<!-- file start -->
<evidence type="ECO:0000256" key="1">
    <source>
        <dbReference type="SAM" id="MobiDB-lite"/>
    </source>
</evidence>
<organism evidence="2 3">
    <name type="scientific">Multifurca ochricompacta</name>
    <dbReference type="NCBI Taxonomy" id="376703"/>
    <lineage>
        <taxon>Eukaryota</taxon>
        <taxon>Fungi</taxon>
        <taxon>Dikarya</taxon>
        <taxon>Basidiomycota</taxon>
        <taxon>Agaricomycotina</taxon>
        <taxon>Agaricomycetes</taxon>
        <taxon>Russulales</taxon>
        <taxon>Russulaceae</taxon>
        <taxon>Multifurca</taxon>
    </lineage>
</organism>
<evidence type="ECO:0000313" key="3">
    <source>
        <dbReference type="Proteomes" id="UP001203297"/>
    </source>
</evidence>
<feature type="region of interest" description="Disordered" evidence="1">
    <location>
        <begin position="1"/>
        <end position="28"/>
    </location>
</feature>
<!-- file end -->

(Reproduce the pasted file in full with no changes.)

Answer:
<evidence type="ECO:0000256" key="1">
    <source>
        <dbReference type="SAM" id="MobiDB-lite"/>
    </source>
</evidence>
<organism evidence="2 3">
    <name type="scientific">Multifurca ochricompacta</name>
    <dbReference type="NCBI Taxonomy" id="376703"/>
    <lineage>
        <taxon>Eukaryota</taxon>
        <taxon>Fungi</taxon>
        <taxon>Dikarya</taxon>
        <taxon>Basidiomycota</taxon>
        <taxon>Agaricomycotina</taxon>
        <taxon>Agaricomycetes</taxon>
        <taxon>Russulales</taxon>
        <taxon>Russulaceae</taxon>
        <taxon>Multifurca</taxon>
    </lineage>
</organism>
<evidence type="ECO:0000313" key="3">
    <source>
        <dbReference type="Proteomes" id="UP001203297"/>
    </source>
</evidence>
<feature type="region of interest" description="Disordered" evidence="1">
    <location>
        <begin position="1"/>
        <end position="28"/>
    </location>
</feature>